Updated from 12:31 p.m. EDT
Oil prices tumbled more than 4% Wednesday as the seventh straight weekly drop in U.S. gasoline inventories failed to elicit the customary rapture among energy bulls.
A higher-than-expected producer price index also pressured oil prices on concern that growing inflation will curb demand.
The September crude contract closed down $2.83 to $63.25 a barrel on Nymex. Gasoline futures plunged 9 cents to $1.89 a gallon.
In the week ended Aug. 12, the Energy Department said, U.S. gasoline inventories dropped by 5 million barrels, significantly more than analysts had expected. Crude inventories added 300,000 barrels, which was a smaller build than predicted. Distillates inventories rose by 1.2 million barrels.
Gasoline stocks are currently at the bottom end of the seasonal average, the report said.
"The energy sector is down across the board, led by crude," said Randy Diamond, trader at Miller Tabak & Co. "What started the reversal to the lows of the day was profit-taking on the inventory data. Exaggerating the move lower, 20 minutes after the inventory data, was news that Venezuela announced that they plan to add 3 new refiners to be in production by 2010."
According to Diamond,
comments Tuesday that higher gasoline prices were actually hurting the economy extended the sell-off Wednesday.
Refineries operated at 93.5% capacity, reflecting a host of refinery shutdowns that plagued the industry in the last few weeks.
In a separate, monthly report, the Organization of Petroleum Exporting Countries said it expects daily oil demand to grow by 1.6 million barrels, or 1.9%, to 85.2 million barrels in 2006.
OPEC expressed a "slightly more optimistic view of the world economy for the coming year," though it slightly lowered its growth estimates for two of the biggest oil consumers, the U.S. and China.
OPEC's production estimate for 2006 was revised upward by 170,000 barrels a day to average 29.2 million barrels a day, according to the report.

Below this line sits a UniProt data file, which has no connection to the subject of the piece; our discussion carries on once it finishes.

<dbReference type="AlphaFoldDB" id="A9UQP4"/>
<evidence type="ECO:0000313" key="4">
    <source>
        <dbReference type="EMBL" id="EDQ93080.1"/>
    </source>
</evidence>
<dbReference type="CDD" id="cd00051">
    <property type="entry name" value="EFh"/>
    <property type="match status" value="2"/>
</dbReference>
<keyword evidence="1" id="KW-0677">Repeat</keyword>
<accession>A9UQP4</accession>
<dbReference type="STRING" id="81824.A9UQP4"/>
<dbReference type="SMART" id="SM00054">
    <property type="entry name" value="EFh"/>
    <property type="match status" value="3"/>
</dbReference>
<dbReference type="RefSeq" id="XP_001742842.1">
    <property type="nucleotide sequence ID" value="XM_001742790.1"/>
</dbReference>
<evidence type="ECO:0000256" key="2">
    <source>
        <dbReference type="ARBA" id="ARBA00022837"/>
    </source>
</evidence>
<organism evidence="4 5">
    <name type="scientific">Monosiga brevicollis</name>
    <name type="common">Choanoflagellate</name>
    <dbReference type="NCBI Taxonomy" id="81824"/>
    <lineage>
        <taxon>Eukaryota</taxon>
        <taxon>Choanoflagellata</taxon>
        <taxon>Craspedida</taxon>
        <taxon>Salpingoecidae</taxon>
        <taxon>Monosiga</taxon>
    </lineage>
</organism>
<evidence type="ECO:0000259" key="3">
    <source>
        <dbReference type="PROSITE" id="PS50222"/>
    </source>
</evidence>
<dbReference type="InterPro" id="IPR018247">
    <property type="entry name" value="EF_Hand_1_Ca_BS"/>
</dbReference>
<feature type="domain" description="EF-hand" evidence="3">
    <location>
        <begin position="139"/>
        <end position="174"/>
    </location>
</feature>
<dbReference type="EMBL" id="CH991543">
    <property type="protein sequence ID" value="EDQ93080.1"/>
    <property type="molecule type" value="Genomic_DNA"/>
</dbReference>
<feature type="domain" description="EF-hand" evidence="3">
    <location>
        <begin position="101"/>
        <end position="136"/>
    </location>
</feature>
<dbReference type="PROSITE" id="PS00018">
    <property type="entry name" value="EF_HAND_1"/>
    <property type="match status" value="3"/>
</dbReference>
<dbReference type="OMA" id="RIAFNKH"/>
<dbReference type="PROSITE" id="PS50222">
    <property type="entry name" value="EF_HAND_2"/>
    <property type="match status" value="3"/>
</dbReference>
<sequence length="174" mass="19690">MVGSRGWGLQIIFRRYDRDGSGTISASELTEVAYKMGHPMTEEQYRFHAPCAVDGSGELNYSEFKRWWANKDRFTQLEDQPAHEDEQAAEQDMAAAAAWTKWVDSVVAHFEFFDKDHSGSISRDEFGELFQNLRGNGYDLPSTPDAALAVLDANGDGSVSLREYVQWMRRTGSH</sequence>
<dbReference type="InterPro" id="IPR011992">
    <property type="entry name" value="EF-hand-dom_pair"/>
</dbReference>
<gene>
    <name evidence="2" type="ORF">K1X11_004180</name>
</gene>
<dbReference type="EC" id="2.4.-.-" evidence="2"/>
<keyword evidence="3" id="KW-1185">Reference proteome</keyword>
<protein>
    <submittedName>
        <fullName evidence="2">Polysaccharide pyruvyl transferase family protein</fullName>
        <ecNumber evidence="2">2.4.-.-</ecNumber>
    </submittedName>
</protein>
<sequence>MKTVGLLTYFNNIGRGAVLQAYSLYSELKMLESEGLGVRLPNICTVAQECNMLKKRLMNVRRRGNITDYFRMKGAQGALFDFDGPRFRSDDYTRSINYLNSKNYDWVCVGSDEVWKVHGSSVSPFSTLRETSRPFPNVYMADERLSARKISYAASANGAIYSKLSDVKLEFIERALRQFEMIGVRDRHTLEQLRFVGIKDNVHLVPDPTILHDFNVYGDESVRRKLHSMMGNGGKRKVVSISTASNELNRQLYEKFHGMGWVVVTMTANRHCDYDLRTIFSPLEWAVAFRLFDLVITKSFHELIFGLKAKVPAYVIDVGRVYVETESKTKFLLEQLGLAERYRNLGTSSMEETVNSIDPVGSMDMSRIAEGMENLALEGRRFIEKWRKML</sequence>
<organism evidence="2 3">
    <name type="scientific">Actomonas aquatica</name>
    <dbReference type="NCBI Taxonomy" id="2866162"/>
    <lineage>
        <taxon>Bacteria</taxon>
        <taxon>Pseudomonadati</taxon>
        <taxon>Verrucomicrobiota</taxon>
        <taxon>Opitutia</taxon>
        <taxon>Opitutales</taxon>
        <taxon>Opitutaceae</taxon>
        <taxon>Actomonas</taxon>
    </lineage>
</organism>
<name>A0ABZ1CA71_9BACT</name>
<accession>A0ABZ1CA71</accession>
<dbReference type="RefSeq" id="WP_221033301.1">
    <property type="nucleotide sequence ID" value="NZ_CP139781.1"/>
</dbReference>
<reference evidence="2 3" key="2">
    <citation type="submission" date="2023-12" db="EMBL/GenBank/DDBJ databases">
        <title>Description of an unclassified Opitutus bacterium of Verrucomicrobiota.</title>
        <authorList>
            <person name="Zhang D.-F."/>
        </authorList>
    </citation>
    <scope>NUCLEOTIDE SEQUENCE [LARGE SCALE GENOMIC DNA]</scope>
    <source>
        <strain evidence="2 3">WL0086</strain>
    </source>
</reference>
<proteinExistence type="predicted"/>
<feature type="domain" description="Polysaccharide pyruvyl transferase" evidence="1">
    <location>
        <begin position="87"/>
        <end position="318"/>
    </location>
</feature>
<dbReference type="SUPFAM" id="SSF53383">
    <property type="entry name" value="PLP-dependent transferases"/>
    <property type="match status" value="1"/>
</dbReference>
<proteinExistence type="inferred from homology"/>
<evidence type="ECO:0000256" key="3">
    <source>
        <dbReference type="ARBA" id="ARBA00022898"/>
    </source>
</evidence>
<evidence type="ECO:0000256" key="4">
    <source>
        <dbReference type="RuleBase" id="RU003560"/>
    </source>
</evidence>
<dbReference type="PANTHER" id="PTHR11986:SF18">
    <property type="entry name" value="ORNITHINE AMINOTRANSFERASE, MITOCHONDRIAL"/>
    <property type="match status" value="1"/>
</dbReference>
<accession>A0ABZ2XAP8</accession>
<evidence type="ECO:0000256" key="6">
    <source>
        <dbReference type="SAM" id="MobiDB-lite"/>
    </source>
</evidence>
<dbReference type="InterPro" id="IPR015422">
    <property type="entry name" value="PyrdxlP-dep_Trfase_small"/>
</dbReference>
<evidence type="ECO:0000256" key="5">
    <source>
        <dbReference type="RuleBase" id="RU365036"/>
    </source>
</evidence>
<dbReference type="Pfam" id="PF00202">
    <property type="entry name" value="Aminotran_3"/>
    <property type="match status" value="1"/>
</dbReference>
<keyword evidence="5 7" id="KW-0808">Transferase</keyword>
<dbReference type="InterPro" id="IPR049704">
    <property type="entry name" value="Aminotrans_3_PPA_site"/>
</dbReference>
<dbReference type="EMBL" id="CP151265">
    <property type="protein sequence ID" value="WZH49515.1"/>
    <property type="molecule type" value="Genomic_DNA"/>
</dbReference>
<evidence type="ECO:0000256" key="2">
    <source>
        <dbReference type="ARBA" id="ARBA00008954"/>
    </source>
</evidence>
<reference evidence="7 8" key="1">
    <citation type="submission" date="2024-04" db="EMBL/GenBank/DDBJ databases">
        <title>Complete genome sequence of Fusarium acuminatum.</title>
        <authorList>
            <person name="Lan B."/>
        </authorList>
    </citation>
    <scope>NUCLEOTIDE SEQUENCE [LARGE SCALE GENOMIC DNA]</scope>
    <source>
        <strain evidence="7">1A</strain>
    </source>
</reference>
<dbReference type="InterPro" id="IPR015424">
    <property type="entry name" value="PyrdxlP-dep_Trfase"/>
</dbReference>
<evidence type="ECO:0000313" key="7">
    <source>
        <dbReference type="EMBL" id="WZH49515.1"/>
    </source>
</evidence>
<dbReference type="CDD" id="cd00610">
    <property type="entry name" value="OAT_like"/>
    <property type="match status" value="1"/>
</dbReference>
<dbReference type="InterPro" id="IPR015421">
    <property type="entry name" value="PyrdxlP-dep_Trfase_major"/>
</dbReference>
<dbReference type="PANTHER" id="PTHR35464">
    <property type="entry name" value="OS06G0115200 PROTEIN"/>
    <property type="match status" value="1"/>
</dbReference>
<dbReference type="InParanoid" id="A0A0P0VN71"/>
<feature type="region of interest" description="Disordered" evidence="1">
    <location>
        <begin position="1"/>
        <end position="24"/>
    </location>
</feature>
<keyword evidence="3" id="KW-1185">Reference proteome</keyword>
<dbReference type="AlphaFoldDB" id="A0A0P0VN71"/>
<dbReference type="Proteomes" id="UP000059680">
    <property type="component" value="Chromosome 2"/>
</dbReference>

On Tuesday, oil prices dropped after government data showed consumer prices rose by a higher-than-expected 0.5% in July, reflecting high energy prices.
Jeff Mokychic, head analyst at Bridgeton Global Investors Services, believes that oil prices are still not high enough to meaningfully curb its use. "At least for the near term, the price increases we've seen won't slow demand," he says. "Demand has been growing steadily for the past few years and International demand is there to offset a slowdown in the U.S., if any."
According to the Energy Department report, gasoline demand in 1.5% higher than it was a year ago. Distillates demand, which includes heating oil and diesel, increased 4% from last year.
said Wednesday it has signed an agreement with
to participate in drilling four deepwater Gulf of Mexico prospects. Anadarko will hold a 20% to 25% in the project.
, the independent exploration and production company, announced changes at the helm. Stephen Furbacher was named president and chief operating officer after the resignation Executive Vice President Alec G. Dreyer earlier this week. Furbacher was previously executive vice president of the company's midstream natural gas business.
The Amex Oil Index dropped 2.6%. Among the major oil producers shares were mixed.
dropped 1.2%, Chevron fell 0.8%,
, fell 2.6% and